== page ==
TEXARKANA -- The only grocery store in Foreman will close soon if the owner fails to sell the business that has been in his family for more than 70 years.
The store has served the Little River County town of about 1,000 since the late 1940s. Owner Perry Young said that if it closes, people may have to go to Ashdown or New Boston, Texas, for groceries -- a 40-mile round trip that he fears some may not be able to make.
"Elderly ladies can't hop into a car and drive to New Boston or Ashdown," Young said. "Foreman has a Dollar Store, but you can't get a rib-eye steak and tomatoes for supper."
If the closure occurs, it will be part of a regional trend. Horatio, Mineral Springs and Tom, Okla., no longer have grocery stores, Young said.
Young, a 73-year-old Vietnam War veteran, said his father, Hap Young, opened the grocery store in 1948.
"My dad walked me to school and told me he would teach me how to work," Young said. "Parents don't teach children how to work anymore. Now they think working is child abuse. My dad stacked Coke boxes up so I could stand on the boxes and reach up and sack groceries."
Medical problems have forced Young to give up the grocery store.
"I don't want to get out, but medical problems with the veins in my legs are causing the problems," he said. "The doctor said if I don't get off the concrete ... the doctors might have to amputate my legs.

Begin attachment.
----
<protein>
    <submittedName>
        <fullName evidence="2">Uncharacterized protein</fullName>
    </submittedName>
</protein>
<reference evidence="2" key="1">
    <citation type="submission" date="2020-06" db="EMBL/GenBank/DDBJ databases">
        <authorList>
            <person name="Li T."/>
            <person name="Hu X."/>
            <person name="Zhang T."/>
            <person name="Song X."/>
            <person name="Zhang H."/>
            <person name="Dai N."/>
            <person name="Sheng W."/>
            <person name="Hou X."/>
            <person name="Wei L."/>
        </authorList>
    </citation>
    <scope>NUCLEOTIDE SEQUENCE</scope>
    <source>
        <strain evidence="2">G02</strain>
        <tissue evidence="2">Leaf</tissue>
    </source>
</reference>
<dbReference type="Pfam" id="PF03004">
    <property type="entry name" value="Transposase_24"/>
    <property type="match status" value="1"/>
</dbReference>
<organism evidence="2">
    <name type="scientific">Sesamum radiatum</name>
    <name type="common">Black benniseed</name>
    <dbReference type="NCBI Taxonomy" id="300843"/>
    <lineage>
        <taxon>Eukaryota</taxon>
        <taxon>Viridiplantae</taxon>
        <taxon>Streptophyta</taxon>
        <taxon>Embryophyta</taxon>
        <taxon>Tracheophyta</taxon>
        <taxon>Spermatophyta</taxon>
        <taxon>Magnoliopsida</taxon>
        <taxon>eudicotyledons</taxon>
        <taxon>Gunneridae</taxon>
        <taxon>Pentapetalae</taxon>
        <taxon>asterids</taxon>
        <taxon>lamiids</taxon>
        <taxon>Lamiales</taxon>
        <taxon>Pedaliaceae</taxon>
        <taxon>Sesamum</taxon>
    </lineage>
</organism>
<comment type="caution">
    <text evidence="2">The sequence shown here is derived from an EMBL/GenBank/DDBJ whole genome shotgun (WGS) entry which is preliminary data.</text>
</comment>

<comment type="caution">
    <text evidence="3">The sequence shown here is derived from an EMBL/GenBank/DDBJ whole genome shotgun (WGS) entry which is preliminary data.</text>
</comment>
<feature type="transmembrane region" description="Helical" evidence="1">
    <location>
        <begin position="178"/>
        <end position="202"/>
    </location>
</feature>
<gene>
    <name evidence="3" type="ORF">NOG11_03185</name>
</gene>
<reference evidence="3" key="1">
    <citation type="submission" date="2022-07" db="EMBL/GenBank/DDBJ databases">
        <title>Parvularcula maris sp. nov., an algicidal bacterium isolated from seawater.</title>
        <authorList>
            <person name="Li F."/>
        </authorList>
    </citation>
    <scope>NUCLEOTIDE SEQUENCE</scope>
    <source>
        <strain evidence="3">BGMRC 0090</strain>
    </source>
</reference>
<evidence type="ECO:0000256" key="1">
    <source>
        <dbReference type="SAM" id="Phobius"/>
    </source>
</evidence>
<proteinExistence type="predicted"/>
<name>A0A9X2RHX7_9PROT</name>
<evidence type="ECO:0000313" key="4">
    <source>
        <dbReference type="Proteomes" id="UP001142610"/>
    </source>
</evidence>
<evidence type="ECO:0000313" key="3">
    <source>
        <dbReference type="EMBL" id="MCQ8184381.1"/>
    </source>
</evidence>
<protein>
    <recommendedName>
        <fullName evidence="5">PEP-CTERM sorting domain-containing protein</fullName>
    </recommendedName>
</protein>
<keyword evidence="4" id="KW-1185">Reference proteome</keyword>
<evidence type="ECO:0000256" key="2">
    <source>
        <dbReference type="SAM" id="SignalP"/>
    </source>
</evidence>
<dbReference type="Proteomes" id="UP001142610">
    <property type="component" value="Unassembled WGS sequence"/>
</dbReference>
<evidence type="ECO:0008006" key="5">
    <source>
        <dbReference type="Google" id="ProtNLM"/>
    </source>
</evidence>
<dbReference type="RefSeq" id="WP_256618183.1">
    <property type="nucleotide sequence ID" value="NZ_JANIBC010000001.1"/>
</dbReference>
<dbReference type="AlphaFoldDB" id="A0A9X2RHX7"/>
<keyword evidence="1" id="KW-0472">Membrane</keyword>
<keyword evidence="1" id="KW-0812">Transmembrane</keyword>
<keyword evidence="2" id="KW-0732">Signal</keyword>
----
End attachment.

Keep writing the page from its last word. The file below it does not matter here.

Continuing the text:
"I don't want that. I have a 7-year-old grandchild and a 9-year-old grandchild. I love to play with the grandchildren. They're the highlight of my day."
Mike Cranford, county judge of Little River County, noted the importance of having the grocery store in the community.
"Not only will they be missed for supplying groceries to their customers, but also for the jobs they provided to hundreds of people," Cranford said. "Small towns such as ours rely heavily on every retailer we have.
"The news that they planned to retire is something we have known in the back of our minds was coming but are now having to come to terms with it."
Former Mayor Judy Adams said Young's Grocery was the only full-time grocery store she could remember in the town.
"I worked in the store during high school years along with many, many other students since the store opened," she said.
Young keeps a list of workers and said the store has employed 543 people since it opened in 1948.
Adams said Young was the "No. 1 supporter," citing his generosity when it came to town and school activities.
"We will all miss Perry and the store," Adams said. "We wish him well in his retirement, but we will all really miss his store if it closes. We are hopeful someone will come along that will buy it and keep it going.
"Foreman won't be the same without Young's Grocery Store."
State Desk on 02/06/2019
Print Headline: Closure looming for Arkansas town's only grocery